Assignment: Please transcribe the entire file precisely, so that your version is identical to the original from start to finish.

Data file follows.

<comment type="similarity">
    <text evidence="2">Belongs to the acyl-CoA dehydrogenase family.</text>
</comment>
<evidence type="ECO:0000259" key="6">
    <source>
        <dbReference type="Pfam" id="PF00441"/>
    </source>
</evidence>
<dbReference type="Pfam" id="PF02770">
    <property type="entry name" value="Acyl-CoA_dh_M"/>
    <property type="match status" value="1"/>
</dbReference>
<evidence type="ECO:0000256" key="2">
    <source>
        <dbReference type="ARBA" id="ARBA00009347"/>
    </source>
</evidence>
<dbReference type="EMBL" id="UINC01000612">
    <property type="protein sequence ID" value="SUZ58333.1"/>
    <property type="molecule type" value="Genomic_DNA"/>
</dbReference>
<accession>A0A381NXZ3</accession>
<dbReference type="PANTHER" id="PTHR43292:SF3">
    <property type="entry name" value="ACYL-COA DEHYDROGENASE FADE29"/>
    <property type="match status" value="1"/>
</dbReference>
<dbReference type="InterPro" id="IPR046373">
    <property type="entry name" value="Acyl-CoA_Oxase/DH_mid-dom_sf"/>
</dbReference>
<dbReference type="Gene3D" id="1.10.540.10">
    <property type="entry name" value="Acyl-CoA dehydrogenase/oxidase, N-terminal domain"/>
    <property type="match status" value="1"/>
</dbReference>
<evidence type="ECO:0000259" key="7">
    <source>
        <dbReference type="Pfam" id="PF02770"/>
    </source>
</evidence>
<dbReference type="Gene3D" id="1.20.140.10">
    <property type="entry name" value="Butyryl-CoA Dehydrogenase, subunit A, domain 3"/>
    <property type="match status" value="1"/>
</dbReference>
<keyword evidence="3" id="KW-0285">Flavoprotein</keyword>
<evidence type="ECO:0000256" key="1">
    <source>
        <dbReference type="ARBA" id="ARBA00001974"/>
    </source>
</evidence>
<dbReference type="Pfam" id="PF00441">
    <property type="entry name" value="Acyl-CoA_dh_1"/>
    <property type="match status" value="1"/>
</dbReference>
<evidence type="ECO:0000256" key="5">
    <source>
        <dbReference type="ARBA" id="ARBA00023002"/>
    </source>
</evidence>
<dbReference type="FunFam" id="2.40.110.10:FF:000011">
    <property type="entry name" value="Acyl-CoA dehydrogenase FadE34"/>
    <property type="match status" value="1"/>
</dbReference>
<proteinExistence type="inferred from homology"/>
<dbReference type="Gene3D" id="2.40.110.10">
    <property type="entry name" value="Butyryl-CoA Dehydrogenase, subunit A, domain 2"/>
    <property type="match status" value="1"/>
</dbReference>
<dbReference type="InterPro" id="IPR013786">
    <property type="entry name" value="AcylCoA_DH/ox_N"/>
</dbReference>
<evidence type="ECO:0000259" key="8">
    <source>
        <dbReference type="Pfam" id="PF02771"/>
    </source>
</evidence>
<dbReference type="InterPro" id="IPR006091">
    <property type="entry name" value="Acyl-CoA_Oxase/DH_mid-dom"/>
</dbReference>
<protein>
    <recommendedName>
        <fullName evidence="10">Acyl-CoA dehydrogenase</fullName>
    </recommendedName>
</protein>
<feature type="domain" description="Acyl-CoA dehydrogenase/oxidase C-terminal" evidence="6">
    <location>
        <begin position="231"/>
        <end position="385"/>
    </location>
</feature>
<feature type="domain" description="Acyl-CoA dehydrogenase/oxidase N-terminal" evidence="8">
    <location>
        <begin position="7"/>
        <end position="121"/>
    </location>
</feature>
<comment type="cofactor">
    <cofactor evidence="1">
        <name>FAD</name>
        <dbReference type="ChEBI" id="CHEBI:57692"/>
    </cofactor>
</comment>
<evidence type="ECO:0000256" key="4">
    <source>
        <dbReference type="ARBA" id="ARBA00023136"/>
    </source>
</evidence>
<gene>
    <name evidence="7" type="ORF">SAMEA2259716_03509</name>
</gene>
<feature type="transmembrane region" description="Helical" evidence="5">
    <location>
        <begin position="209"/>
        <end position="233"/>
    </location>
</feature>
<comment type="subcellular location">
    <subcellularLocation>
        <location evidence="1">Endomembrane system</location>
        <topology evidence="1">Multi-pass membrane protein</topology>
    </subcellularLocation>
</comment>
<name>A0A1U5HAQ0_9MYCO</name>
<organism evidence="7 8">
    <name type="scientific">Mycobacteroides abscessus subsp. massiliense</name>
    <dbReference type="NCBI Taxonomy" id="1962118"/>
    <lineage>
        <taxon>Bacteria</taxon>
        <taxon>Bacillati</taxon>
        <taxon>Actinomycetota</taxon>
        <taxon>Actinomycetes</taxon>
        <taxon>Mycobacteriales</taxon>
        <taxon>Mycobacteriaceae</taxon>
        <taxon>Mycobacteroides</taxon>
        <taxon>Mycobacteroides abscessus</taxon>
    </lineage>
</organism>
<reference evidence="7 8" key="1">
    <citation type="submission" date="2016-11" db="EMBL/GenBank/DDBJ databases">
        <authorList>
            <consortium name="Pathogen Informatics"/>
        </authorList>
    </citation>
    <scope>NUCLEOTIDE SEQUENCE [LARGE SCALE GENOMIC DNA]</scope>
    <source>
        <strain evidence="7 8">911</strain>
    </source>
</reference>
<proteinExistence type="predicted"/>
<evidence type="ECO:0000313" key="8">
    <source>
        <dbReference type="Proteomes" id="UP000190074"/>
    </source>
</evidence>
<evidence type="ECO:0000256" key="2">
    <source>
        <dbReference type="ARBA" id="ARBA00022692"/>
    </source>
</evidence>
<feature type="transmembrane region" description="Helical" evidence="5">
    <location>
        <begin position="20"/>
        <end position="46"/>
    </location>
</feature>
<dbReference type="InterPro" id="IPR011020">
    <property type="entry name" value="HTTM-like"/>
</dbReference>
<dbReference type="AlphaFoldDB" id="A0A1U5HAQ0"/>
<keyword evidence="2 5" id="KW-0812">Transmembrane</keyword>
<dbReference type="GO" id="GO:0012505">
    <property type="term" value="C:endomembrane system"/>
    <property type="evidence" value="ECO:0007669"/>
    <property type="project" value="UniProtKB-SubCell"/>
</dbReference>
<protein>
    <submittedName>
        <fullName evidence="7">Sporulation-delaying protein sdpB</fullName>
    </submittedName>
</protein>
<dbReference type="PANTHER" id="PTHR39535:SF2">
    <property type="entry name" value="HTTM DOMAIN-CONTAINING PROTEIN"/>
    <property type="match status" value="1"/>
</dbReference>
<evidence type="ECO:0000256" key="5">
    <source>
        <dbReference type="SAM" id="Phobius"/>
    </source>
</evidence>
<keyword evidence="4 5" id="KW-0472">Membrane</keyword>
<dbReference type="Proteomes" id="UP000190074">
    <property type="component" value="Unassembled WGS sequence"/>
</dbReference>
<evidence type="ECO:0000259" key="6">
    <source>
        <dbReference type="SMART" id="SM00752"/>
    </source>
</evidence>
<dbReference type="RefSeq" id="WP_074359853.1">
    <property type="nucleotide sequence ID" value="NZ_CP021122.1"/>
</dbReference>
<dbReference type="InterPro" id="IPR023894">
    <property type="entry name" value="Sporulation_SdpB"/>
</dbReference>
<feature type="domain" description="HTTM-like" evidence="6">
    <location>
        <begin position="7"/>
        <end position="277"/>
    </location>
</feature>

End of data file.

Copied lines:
<comment type="similarity">
    <text evidence="2">Belongs to the acyl-CoA dehydrogenase family.</text>
</comment>
<evidence type="ECO:0000259" key="6">
    <source>
        <dbReference type="Pfam" id="PF00441"/>
    </source>
</evidence>
<dbReference type="Pfam" id="PF02770">
    <property type="entry name" value="Acyl-CoA_dh_M"/>
    <property type="match status" value="1"/>
</dbReference>
<evidence type="ECO:0000256" key="2">
    <source>
        <dbReference type="ARBA" id="ARBA00009347"/>
    </source>
</evidence>
<dbReference type="EMBL" id="UINC01000612">
    <property type="protein sequence ID" value="SUZ58333.1"/>
    <property type="molecule type" value="Genomic_DNA"/>
</dbReference>
<accession>A0A381NXZ3</accession>
<dbReference type="PANTHER" id="PTHR43292:SF3">
    <property type="entry name" value="ACYL-COA DEHYDROGENASE FADE29"/>
    <property type="match status" value="1"/>
</dbReference>
<dbReference type="InterPro" id="IPR046373">
    <property type="entry name" value="Acyl-CoA_Oxase/DH_mid-dom_sf"/>
</dbReference>
<dbReference type="Gene3D" id="1.10.540.10">
    <property type="entry name" value="Acyl-CoA dehydrogenase/oxidase, N-terminal domain"/>
    <property type="match status" value="1"/>
</dbReference>
<evidence type="ECO:0000259" key="7">
    <source>
        <dbReference type="Pfam" id="PF02770"/>
    </source>
</evidence>
<dbReference type="Gene3D" id="1.20.140.10">
    <property type="entry name" value="Butyryl-CoA Dehydrogenase, subunit A, domain 3"/>
    <property type="match status" value="1"/>
</dbReference>
<keyword evidence="3" id="KW-0285">Flavoprotein</keyword>
<evidence type="ECO:0000256" key="1">
    <source>
        <dbReference type="ARBA" id="ARBA00001974"/>
    </source>
</evidence>
<dbReference type="Pfam" id="PF00441">
    <property type="entry name" value="Acyl-CoA_dh_1"/>
    <property type="match status" value="1"/>
</dbReference>
<evidence type="ECO:0000256" key="5">
    <source>
        <dbReference type="ARBA" id="ARBA00023002"/>
    </source>
</evidence>
<dbReference type="FunFam" id="2.40.110.10:FF:000011">
    <property type="entry name" value="Acyl-CoA dehydrogenase FadE34"/>
    <property type="match status" value="1"/>
</dbReference>
<proteinExistence type="inferred from homology"/>
<dbReference type="Gene3D" id="2.40.110.10">
    <property type="entry name" value="Butyryl-CoA Dehydrogenase, subunit A, domain 2"/>
    <property type="match status" value="1"/>
</dbReference>
<dbReference type="InterPro" id="IPR013786">
    <property type="entry name" value="AcylCoA_DH/ox_N"/>
</dbReference>
<evidence type="ECO:0000259" key="8">
    <source>
        <dbReference type="Pfam" id="PF02771"/>
    </source>
</evidence>
<dbReference type="InterPro" id="IPR006091">
    <property type="entry name" value="Acyl-CoA_Oxase/DH_mid-dom"/>
</dbReference>
<protein>
    <recommendedName>
        <fullName evidence="10">Acyl-CoA dehydrogenase</fullName>
    </recommendedName>
</protein>
<feature type="domain" description="Acyl-CoA dehydrogenase/oxidase C-terminal" evidence="6">
    <location>
        <begin position="231"/>
        <end position="385"/>
    </location>
</feature>
<feature type="domain" description="Acyl-CoA dehydrogenase/oxidase N-terminal" evidence="8">
    <location>
        <begin position="7"/>
        <end position="121"/>
    </location>
</feature>
<comment type="cofactor">
    <cofactor evidence="1">
        <name>FAD</name>
        <dbReference type="ChEBI" id="CHEBI:57692"/>
    </cofactor>
</comment>
<evidence type="ECO:0000256" key="4">
    <source>
        <dbReference type="ARBA" id="ARBA00023136"/>
    </source>
</evidence>
<gene>
    <name evidence="7" type="ORF">SAMEA2259716_03509</name>
</gene>
<feature type="transmembrane region" description="Helical" evidence="5">
    <location>
        <begin position="209"/>
        <end position="233"/>
    </location>
</feature>
<comment type="subcellular location">
    <subcellularLocation>
        <location evidence="1">Endomembrane system</location>
        <topology evidence="1">Multi-pass membrane protein</topology>
    </subcellularLocation>
</comment>
<name>A0A1U5HAQ0_9MYCO</name>
<organism evidence="7 8">
    <name type="scientific">Mycobacteroides abscessus subsp. massiliense</name>
    <dbReference type="NCBI Taxonomy" id="1962118"/>
    <lineage>
        <taxon>Bacteria</taxon>
        <taxon>Bacillati</taxon>
        <taxon>Actinomycetota</taxon>
        <taxon>Actinomycetes</taxon>
        <taxon>Mycobacteriales</taxon>
        <taxon>Mycobacteriaceae</taxon>
        <taxon>Mycobacteroides</taxon>
        <taxon>Mycobacteroides abscessus</taxon>
    </lineage>
</organism>
<reference evidence="7 8" key="1">
    <citation type="submission" date="2016-11" db="EMBL/GenBank/DDBJ databases">
        <authorList>
            <consortium name="Pathogen Informatics"/>
        </authorList>
    </citation>
    <scope>NUCLEOTIDE SEQUENCE [LARGE SCALE GENOMIC DNA]</scope>
    <source>
        <strain evidence="7 8">911</strain>
    </source>
</reference>
<proteinExistence type="predicted"/>
<evidence type="ECO:0000313" key="8">
    <source>
        <dbReference type="Proteomes" id="UP000190074"/>
    </source>
</evidence>
<evidence type="ECO:0000256" key="2">
    <source>
        <dbReference type="ARBA" id="ARBA00022692"/>
    </source>
</evidence>
<feature type="transmembrane region" description="Helical" evidence="5">
    <location>
        <begin position="20"/>
        <end position="46"/>
    </location>
</feature>
<dbReference type="InterPro" id="IPR011020">
    <property type="entry name" value="HTTM-like"/>
</dbReference>
<dbReference type="AlphaFoldDB" id="A0A1U5HAQ0"/>
<keyword evidence="2 5" id="KW-0812">Transmembrane</keyword>
<dbReference type="GO" id="GO:0012505">
    <property type="term" value="C:endomembrane system"/>
    <property type="evidence" value="ECO:0007669"/>
    <property type="project" value="UniProtKB-SubCell"/>
</dbReference>
<protein>
    <submittedName>
        <fullName evidence="7">Sporulation-delaying protein sdpB</fullName>
    </submittedName>
</protein>
<dbReference type="PANTHER" id="PTHR39535:SF2">
    <property type="entry name" value="HTTM DOMAIN-CONTAINING PROTEIN"/>
    <property type="match status" value="1"/>
</dbReference>
<evidence type="ECO:0000256" key="5">
    <source>
        <dbReference type="SAM" id="Phobius"/>
    </source>
</evidence>
<keyword evidence="4 5" id="KW-0472">Membrane</keyword>
<dbReference type="Proteomes" id="UP000190074">
    <property type="component" value="Unassembled WGS sequence"/>
</dbReference>
<evidence type="ECO:0000259" key="6">
    <source>
        <dbReference type="SMART" id="SM00752"/>
    </source>
</evidence>
<dbReference type="RefSeq" id="WP_074359853.1">
    <property type="nucleotide sequence ID" value="NZ_CP021122.1"/>
</dbReference>
<dbReference type="InterPro" id="IPR023894">
    <property type="entry name" value="Sporulation_SdpB"/>
</dbReference>
<feature type="domain" description="HTTM-like" evidence="6">
    <location>
        <begin position="7"/>
        <end position="277"/>
    </location>
</feature>